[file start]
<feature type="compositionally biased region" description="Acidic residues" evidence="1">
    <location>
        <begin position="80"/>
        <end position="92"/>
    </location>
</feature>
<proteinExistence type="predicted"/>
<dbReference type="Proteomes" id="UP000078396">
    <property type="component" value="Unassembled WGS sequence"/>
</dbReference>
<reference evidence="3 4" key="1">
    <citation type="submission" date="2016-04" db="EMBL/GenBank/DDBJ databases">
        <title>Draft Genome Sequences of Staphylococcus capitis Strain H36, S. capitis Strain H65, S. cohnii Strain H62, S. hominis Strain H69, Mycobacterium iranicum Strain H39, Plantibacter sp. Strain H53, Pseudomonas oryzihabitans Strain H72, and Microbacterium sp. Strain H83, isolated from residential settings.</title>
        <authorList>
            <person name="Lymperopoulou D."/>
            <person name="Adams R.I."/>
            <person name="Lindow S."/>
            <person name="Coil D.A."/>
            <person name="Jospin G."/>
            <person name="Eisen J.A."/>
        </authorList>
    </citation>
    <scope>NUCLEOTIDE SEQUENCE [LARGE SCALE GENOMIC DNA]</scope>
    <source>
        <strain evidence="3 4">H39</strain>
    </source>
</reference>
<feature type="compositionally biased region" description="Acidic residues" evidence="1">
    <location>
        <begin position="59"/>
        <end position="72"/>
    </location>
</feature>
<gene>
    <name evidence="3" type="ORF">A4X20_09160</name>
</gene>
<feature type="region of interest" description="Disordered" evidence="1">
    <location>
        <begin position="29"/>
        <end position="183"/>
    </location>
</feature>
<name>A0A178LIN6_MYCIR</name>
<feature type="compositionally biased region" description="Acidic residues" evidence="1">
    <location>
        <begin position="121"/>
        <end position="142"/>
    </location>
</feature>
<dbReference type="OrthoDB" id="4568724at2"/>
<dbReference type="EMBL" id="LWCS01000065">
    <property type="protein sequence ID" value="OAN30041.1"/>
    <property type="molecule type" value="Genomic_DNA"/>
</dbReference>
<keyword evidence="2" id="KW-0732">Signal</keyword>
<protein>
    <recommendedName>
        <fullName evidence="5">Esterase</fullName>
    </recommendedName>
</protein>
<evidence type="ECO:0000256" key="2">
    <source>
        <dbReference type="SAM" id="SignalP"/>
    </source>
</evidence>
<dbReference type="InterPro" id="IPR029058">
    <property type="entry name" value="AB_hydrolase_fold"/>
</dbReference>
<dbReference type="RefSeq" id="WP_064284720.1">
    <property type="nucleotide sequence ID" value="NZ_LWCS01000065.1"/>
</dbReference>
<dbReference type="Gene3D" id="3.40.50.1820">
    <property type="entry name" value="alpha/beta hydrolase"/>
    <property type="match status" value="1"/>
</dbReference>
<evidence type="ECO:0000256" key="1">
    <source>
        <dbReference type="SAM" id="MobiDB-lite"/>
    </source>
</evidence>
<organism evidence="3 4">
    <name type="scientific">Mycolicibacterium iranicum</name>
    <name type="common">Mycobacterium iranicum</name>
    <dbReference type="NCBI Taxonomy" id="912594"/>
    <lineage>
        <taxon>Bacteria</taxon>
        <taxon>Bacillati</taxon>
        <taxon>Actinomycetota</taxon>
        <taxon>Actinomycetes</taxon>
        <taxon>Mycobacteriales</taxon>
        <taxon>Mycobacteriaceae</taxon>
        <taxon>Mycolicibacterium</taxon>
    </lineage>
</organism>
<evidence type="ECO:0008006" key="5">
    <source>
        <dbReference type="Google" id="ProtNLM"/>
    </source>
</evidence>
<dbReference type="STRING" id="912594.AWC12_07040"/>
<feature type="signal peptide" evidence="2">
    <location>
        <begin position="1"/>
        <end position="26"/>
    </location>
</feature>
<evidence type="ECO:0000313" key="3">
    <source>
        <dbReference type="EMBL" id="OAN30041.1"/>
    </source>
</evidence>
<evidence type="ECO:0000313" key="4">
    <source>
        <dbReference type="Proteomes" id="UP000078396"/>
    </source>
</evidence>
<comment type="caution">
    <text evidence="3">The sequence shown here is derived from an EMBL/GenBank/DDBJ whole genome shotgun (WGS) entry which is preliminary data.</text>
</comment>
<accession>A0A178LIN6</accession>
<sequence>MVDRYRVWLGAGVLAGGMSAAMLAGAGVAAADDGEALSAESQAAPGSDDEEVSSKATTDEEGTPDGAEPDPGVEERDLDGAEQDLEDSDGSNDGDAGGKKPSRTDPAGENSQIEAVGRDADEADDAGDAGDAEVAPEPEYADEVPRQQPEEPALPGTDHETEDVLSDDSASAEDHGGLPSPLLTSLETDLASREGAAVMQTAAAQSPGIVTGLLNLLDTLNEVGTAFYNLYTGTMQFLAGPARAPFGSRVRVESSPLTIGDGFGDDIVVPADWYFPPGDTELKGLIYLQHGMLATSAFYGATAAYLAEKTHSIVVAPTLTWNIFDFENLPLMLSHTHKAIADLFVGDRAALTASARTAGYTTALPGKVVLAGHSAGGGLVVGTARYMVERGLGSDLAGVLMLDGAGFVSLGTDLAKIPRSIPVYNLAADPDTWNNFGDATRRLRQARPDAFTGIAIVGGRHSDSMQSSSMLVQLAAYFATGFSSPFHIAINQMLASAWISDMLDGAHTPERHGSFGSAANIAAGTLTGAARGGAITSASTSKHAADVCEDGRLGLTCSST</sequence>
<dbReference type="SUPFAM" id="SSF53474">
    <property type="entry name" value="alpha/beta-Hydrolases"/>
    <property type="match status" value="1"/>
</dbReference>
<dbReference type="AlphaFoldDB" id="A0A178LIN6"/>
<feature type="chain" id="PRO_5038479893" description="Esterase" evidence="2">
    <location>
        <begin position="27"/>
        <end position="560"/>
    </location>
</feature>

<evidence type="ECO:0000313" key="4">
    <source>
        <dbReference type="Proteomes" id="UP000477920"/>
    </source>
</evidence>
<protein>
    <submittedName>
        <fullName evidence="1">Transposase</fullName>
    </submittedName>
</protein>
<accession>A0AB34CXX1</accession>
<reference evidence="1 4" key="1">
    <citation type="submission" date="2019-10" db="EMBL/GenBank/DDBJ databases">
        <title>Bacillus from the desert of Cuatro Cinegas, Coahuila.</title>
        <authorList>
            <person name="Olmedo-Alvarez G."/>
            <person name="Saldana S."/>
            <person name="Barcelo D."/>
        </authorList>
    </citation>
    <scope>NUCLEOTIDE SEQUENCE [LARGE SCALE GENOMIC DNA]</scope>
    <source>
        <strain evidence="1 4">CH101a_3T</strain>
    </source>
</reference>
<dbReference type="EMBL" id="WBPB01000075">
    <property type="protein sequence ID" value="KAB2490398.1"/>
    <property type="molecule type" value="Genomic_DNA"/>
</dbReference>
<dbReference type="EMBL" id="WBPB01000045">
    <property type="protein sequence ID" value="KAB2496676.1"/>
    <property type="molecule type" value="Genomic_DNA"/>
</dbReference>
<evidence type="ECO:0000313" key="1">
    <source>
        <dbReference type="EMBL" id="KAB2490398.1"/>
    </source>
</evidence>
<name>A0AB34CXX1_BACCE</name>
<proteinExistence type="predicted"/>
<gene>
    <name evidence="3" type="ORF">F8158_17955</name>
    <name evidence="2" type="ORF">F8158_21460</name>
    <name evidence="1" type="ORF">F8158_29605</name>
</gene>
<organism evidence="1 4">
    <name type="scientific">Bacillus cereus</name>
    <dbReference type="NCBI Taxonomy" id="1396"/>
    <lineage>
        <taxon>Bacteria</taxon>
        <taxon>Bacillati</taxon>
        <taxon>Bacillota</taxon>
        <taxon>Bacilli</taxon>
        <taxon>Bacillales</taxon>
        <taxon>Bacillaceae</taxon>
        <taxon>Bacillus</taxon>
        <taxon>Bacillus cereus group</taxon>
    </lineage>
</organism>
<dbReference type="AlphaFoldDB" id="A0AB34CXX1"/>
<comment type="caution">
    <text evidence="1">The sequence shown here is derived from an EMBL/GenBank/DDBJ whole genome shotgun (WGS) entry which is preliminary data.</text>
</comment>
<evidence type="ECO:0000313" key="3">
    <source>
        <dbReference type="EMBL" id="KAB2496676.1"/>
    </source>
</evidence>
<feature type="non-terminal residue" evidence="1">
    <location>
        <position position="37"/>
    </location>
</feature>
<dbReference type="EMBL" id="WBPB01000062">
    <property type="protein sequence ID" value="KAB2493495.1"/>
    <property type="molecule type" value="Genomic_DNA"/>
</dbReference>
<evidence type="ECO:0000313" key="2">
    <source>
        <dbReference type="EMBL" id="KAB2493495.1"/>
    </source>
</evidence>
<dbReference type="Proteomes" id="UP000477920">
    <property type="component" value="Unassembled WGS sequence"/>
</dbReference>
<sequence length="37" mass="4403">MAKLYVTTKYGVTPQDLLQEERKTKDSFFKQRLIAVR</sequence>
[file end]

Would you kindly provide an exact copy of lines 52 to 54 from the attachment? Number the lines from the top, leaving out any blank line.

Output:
    <property type="protein sequence ID" value="OAN30041.1"/>
    <property type="molecule type" value="Genomic_DNA"/>
</dbReference>